To evaluate the diagnostic value of tear osmolarity and several ocular surface parameters in screening for ocular surface alterations in ocular graft-vs-host disease (GVHD) patients.
Sixty-three patients with ocular GVHD and 74 healthy participants were screened for ocular surface changes using the Ocular Surface Disease Index (OSDI), tear osmolarity, Schirmer test, tear break-up time (TBUT), and fluorescein corneal staining. The severity of ocular GVHD was diagnosed according to the National Institutes of Health (NIH) grading system. The diagnostic sensitivity and specificity and cutoff values were determined for each ocular parameter using a receiver operating characteristic (ROC) curve and area under the curve (AUC) analysis. Significance was defined at P < .05.
The tear osmolarity, corneal staining score, and OSDI score gradually increased as the severity of ocular GVHD increased, and Schirmer value gradually decreased as the GVHD grade increased in severity. The Schirmer test showed greatest diagnostic sensitivity and specificity for ocular GVHD (92.1% sensitivity, 85.7% specificity, cutoff = 9 mm), followed by the TBUT (87.3% sensitivity, 75.0% specificity, cutoff = 6 s), tear osmolarity (98.4% sensitivity, 60.7% specificity, cutoff = 311 mOsm/L), corneal staining score (66.7% sensitivity, 82.1% specificity, cutoff = 2), and OSDI score (77.8% sensitivity, 66.1% specificity, cutoff = 20.8).
Multiple diagnostic modalities should be used to detect ocular surface changes in GVHD patients. The severity of ocular GVHD can be effectively monitored using tear osmolarity; however, additional studies are required.
Dry eye disease (DED), or keratoconjunctivitis sicca (KCS), is one of the most common complications of ocular graft-vs-host disease (GVHD) after patients undergo allogeneic hematologic stem cell transplantation. The prevalence of ocular GVHD varies greatly, ranging from 60% to 90%. Chronic GVHD arises when primarily donor-derived immunocompetent cells are activated by host tissue antigen and initiate inflammation in numerous target organs. Sustained inflammation in the eye damages the conjunctiva, lacrimal glands, and meibomian glands by inducing fibrosis. If the inflammation is left untreated, then the ocular surface will be permanently and irrecoverably damaged. Therefore, detecting inflammation during the early stage of ocular GVHD is a valuable tool for practitioners.
Several tools exist to diagnose ocular surface deterioration, including subjective symptom questionnaire, tear break-up time (TBUT), Schirmer test, and fluorescein corneal staining. However, these methods are limited by their lack of objectivity and specificity and by their interobserver variation. In 2005, a working group at the National Institutes of Health (NIH) developed minimal criteria by consensus for the clinical diagnosis of chronic GVHD (cGVHD). The guidelines proposed that a mean Schirmer score of less than 5 mm or an acute case of KCS with a Schirmer score of 6–10 mm is sufficient to diagnose ocular cGVHD in patients with at least 1 other organ affected. However, use of the Schirmer test in isolation is considered unreliable.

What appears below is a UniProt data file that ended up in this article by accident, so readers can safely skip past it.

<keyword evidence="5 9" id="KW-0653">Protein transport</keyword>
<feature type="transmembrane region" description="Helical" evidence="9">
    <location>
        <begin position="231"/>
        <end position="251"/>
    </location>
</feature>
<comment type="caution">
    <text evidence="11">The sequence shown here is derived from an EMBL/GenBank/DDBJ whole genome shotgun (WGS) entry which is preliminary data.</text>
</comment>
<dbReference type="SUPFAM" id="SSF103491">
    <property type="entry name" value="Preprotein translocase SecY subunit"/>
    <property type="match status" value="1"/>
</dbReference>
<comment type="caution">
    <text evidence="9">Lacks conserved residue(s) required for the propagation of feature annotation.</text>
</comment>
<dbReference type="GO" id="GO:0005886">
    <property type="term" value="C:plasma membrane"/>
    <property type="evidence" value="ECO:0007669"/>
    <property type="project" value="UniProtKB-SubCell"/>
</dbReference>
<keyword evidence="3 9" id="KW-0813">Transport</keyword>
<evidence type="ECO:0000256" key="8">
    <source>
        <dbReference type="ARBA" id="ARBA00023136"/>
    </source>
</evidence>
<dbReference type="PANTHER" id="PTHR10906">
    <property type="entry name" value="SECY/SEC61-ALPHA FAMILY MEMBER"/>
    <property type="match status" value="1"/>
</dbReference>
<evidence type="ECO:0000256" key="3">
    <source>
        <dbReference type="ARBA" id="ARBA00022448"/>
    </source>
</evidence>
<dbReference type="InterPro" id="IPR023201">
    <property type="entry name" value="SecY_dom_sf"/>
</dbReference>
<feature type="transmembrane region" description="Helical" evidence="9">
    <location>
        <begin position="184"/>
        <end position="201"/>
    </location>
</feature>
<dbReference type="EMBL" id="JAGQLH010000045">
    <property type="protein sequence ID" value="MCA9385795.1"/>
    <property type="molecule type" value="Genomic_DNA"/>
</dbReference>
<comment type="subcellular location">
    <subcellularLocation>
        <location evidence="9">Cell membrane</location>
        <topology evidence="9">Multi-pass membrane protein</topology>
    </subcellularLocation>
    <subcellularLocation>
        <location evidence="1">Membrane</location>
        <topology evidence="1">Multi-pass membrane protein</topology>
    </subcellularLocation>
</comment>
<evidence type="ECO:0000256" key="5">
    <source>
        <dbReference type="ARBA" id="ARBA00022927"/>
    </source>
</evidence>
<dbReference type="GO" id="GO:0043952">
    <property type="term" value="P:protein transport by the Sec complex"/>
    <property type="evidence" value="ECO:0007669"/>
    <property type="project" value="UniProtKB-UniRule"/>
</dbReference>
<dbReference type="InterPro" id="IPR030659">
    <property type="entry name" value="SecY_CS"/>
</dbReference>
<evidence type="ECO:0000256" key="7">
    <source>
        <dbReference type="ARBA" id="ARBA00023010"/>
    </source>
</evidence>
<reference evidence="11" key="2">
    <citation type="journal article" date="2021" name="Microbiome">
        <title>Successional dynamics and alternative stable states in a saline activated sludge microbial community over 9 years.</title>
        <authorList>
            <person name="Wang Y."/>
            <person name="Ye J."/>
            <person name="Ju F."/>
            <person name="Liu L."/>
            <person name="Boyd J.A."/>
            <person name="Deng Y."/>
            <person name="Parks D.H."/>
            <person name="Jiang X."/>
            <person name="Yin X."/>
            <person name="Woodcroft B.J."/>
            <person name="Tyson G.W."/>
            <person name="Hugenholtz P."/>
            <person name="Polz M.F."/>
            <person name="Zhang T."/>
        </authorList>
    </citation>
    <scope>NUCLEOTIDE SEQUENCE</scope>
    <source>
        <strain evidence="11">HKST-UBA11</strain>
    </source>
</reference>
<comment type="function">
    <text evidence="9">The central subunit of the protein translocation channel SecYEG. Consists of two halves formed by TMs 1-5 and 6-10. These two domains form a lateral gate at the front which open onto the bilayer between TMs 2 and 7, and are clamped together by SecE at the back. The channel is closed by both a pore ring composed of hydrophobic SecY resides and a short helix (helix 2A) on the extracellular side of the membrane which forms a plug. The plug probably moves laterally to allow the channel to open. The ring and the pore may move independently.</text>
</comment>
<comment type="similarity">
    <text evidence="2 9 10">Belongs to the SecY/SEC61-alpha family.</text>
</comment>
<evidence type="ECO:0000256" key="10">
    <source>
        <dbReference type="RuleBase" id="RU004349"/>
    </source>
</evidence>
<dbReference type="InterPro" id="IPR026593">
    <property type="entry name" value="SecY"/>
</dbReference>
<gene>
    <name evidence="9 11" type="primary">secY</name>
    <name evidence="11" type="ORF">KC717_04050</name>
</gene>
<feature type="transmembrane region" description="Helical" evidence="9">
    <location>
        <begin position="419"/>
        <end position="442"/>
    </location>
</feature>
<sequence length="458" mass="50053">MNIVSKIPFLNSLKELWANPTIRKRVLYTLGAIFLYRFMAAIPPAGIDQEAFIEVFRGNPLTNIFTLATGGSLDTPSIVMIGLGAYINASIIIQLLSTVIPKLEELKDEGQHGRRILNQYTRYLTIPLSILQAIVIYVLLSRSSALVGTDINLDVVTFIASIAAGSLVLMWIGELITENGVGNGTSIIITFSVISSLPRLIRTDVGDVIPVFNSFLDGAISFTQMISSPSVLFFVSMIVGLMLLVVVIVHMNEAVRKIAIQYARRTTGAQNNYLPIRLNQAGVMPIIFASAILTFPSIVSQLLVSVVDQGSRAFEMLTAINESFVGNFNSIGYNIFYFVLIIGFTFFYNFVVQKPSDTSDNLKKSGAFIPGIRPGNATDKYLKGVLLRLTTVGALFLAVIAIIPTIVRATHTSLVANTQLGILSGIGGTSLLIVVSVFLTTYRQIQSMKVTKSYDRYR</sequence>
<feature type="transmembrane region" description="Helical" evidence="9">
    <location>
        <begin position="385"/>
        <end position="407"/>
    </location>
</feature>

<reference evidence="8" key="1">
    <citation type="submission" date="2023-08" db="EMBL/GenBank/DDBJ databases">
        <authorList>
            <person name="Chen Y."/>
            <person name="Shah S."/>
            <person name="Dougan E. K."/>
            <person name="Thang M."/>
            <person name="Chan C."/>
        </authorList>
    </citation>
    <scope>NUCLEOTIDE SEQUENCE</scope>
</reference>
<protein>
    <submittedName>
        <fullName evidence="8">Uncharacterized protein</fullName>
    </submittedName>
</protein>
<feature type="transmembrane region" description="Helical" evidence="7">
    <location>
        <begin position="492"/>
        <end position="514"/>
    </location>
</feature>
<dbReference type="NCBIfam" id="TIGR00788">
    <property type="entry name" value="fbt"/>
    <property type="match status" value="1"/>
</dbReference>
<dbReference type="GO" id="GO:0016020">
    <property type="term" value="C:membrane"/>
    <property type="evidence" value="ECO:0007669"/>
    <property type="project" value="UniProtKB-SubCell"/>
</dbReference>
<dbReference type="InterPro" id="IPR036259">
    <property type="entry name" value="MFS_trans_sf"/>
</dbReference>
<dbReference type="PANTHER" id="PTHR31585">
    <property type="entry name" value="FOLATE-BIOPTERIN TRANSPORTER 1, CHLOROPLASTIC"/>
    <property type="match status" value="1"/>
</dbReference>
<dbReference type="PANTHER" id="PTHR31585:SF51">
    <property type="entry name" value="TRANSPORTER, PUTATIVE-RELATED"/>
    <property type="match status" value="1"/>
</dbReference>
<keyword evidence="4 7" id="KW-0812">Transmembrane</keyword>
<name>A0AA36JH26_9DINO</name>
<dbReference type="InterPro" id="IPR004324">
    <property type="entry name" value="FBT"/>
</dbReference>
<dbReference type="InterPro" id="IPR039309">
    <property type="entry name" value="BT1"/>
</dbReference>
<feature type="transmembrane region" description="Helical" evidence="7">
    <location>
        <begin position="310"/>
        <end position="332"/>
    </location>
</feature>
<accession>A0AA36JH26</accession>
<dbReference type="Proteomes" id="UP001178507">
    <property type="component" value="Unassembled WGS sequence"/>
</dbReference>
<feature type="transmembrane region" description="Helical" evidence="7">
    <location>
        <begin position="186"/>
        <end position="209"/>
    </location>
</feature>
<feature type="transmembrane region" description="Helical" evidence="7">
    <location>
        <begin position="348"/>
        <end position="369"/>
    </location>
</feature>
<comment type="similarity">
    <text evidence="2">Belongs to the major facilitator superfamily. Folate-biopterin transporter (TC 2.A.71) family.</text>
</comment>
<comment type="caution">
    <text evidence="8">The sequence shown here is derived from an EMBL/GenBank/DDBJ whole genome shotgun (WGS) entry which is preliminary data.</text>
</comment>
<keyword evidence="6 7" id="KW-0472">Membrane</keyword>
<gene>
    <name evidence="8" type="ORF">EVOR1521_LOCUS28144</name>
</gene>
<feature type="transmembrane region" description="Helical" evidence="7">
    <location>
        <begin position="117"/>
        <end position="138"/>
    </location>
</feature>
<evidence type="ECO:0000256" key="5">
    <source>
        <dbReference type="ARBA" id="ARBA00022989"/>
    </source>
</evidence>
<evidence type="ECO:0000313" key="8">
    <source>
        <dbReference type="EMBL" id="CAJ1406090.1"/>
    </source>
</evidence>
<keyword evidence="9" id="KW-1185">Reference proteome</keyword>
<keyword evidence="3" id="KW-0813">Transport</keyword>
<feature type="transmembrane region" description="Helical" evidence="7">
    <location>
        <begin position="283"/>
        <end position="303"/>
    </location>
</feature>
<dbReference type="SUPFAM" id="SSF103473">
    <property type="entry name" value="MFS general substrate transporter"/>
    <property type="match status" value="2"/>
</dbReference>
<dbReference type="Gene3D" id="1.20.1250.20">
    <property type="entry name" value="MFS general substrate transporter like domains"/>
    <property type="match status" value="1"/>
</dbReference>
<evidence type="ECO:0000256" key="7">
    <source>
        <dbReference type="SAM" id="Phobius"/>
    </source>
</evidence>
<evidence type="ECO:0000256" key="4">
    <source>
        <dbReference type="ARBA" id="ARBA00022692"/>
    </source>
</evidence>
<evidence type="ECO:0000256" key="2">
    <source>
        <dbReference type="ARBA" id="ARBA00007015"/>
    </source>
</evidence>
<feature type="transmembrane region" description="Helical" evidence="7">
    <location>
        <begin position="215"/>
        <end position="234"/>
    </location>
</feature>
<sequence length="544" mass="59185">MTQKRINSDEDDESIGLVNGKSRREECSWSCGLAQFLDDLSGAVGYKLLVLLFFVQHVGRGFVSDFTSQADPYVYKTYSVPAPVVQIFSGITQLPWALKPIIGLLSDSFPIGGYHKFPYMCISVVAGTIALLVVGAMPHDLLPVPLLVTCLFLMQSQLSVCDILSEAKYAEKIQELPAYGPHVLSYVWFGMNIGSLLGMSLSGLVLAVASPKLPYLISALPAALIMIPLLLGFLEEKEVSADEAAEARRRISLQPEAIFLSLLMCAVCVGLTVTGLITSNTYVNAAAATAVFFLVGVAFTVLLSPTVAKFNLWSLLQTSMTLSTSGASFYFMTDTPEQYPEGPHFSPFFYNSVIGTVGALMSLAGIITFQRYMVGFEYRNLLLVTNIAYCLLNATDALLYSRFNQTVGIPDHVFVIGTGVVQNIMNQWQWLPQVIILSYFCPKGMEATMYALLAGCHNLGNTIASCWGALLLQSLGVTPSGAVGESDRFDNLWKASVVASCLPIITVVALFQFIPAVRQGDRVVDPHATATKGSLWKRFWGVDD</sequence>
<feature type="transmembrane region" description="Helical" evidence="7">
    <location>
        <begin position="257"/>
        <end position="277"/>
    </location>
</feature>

Tear osmolarity has been shown as the single best marker of disease severity and is a central mechanism in the pathogenesis of ocular surface damage in DED. Recent technological improvements now enable the tear osmolarity test in the office setting with minimal invasiveness. Tear osmolarity is able to reliably detect ocular surface deterioration caused by both nonimmune and immune-associated DED. Therefore, the purpose of this study was to evaluate whether tear osmolarity and ocular surface parameters could serve as reliable markers for diagnosing and monitoring the severity of ocular GVHD.
This case-control study included 63 subjects diagnosed with ocular GVHD following allogeneic hematologic stem cell transplantation and 74 age-matched subjects as healthy controls. Institutional Review Board approval was obtained, and the study protocol followed the guidelines of the Declaration of Helsinki. Informed consent was obtained from all participants.
All patients received prophylaxis, management, and supportive care for GVHD. The primary treatment for patients with classic acute GVHD (aGVHD) comprised methylprednisolone (2 mg/kg) or an equivalent dose of prednisone. The treatment for steroid-refractory aGVHD varied, as described previously. Treatment of classic chronic GVHD also varied but followed general guidelines, as described previously. Patients with limited disease received topical immunosuppressants, and those with extensive disease were administered calcineurin inhibitors along with systemic steroids.
Inclusion criteria were as follows: ocular GVHD patients diagnosed based on the NIH definition (low Schirmer test value [≤5 mm at 5 min] or newly diagnosed KCS with a moderate Schirmer test value [6–10 mm at 5 min]), exhibiting disease manifestations in at least 1 other organ. Ocular examination was performed by cornea and external eye specialists (N.K.S. and H.K.Y.). Exclusion criteria included active ocular infection or inflammation not associated with dry eye, drug toxicity, and eyelid abnormalities. Subjects using contact lenses, artificial tears within 12 hours of examination, topical steroids, or topical anti-inflammatories, and those with a history of ocular surgery or trauma, were also excluded. Patients using any systemic medication that could interfere with tear production, such as β-blockers, diuretics, benzodiazepines, hormones, and antihistamines, were excluded, except for patients administered systemic immunosuppressive and corticosteroid treatment for systemic GVHD.